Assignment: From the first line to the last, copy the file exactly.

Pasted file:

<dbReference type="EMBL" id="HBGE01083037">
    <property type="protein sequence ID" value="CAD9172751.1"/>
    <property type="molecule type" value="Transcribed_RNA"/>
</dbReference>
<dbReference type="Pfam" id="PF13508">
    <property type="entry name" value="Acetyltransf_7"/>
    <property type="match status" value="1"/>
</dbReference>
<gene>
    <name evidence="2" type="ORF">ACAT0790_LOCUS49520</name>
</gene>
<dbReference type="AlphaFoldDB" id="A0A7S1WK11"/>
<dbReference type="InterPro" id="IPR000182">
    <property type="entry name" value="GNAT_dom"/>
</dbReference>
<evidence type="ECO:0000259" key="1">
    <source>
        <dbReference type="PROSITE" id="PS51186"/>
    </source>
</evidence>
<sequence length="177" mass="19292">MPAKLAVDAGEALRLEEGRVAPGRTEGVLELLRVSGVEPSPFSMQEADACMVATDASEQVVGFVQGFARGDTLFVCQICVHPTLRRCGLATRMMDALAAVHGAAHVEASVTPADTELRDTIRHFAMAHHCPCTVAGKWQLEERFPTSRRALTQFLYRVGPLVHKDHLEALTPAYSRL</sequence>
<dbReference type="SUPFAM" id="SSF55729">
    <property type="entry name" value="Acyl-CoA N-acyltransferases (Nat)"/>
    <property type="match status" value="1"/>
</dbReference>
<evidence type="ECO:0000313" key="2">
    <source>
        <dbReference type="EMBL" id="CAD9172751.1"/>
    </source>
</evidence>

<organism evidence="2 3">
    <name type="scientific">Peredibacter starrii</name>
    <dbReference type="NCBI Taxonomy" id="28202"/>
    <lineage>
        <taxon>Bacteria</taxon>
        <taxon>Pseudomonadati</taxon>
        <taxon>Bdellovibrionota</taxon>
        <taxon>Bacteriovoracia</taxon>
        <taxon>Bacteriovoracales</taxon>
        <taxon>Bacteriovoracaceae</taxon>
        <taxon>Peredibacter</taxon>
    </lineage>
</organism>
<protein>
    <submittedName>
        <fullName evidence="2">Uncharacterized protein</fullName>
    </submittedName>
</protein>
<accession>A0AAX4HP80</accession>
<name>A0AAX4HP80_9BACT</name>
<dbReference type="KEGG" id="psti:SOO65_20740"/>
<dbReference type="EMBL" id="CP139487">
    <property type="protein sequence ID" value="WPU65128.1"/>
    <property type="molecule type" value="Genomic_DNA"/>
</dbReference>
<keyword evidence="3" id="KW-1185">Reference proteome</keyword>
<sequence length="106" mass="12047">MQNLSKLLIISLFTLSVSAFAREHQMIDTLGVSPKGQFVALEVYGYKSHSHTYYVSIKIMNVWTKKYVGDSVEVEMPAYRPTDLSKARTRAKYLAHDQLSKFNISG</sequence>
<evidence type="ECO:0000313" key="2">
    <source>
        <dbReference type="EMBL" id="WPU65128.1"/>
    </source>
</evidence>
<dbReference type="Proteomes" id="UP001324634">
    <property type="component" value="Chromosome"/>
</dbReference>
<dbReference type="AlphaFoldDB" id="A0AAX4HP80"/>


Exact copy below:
<dbReference type="EMBL" id="HBGE01083037">
    <property type="protein sequence ID" value="CAD9172751.1"/>
    <property type="molecule type" value="Transcribed_RNA"/>
</dbReference>
<dbReference type="Pfam" id="PF13508">
    <property type="entry name" value="Acetyltransf_7"/>
    <property type="match status" value="1"/>
</dbReference>
<gene>
    <name evidence="2" type="ORF">ACAT0790_LOCUS49520</name>
</gene>
<dbReference type="AlphaFoldDB" id="A0A7S1WK11"/>
<dbReference type="InterPro" id="IPR000182">
    <property type="entry name" value="GNAT_dom"/>
</dbReference>
<evidence type="ECO:0000259" key="1">
    <source>
        <dbReference type="PROSITE" id="PS51186"/>
    </source>
</evidence>
<sequence length="177" mass="19292">MPAKLAVDAGEALRLEEGRVAPGRTEGVLELLRVSGVEPSPFSMQEADACMVATDASEQVVGFVQGFARGDTLFVCQICVHPTLRRCGLATRMMDALAAVHGAAHVEASVTPADTELRDTIRHFAMAHHCPCTVAGKWQLEERFPTSRRALTQFLYRVGPLVHKDHLEALTPAYSRL</sequence>
<dbReference type="SUPFAM" id="SSF55729">
    <property type="entry name" value="Acyl-CoA N-acyltransferases (Nat)"/>
    <property type="match status" value="1"/>
</dbReference>
<evidence type="ECO:0000313" key="2">
    <source>
        <dbReference type="EMBL" id="CAD9172751.1"/>
    </source>
</evidence>

<organism evidence="2 3">
    <name type="scientific">Peredibacter starrii</name>
    <dbReference type="NCBI Taxonomy" id="28202"/>
    <lineage>
        <taxon>Bacteria</taxon>
        <taxon>Pseudomonadati</taxon>
        <taxon>Bdellovibrionota</taxon>
        <taxon>Bacteriovoracia</taxon>
        <taxon>Bacteriovoracales</taxon>
        <taxon>Bacteriovoracaceae</taxon>
        <taxon>Peredibacter</taxon>
    </lineage>
</organism>
<protein>
    <submittedName>
        <fullName evidence="2">Uncharacterized protein</fullName>
    </submittedName>
</protein>
<accession>A0AAX4HP80</accession>
<name>A0AAX4HP80_9BACT</name>
<dbReference type="KEGG" id="psti:SOO65_20740"/>
<dbReference type="EMBL" id="CP139487">
    <property type="protein sequence ID" value="WPU65128.1"/>
    <property type="molecule type" value="Genomic_DNA"/>
</dbReference>
<keyword evidence="3" id="KW-1185">Reference proteome</keyword>
<sequence length="106" mass="12047">MQNLSKLLIISLFTLSVSAFAREHQMIDTLGVSPKGQFVALEVYGYKSHSHTYYVSIKIMNVWTKKYVGDSVEVEMPAYRPTDLSKARTRAKYLAHDQLSKFNISG</sequence>
<evidence type="ECO:0000313" key="2">
    <source>
        <dbReference type="EMBL" id="WPU65128.1"/>
    </source>
</evidence>
<dbReference type="Proteomes" id="UP001324634">
    <property type="component" value="Chromosome"/>
</dbReference>
<dbReference type="AlphaFoldDB" id="A0AAX4HP80"/>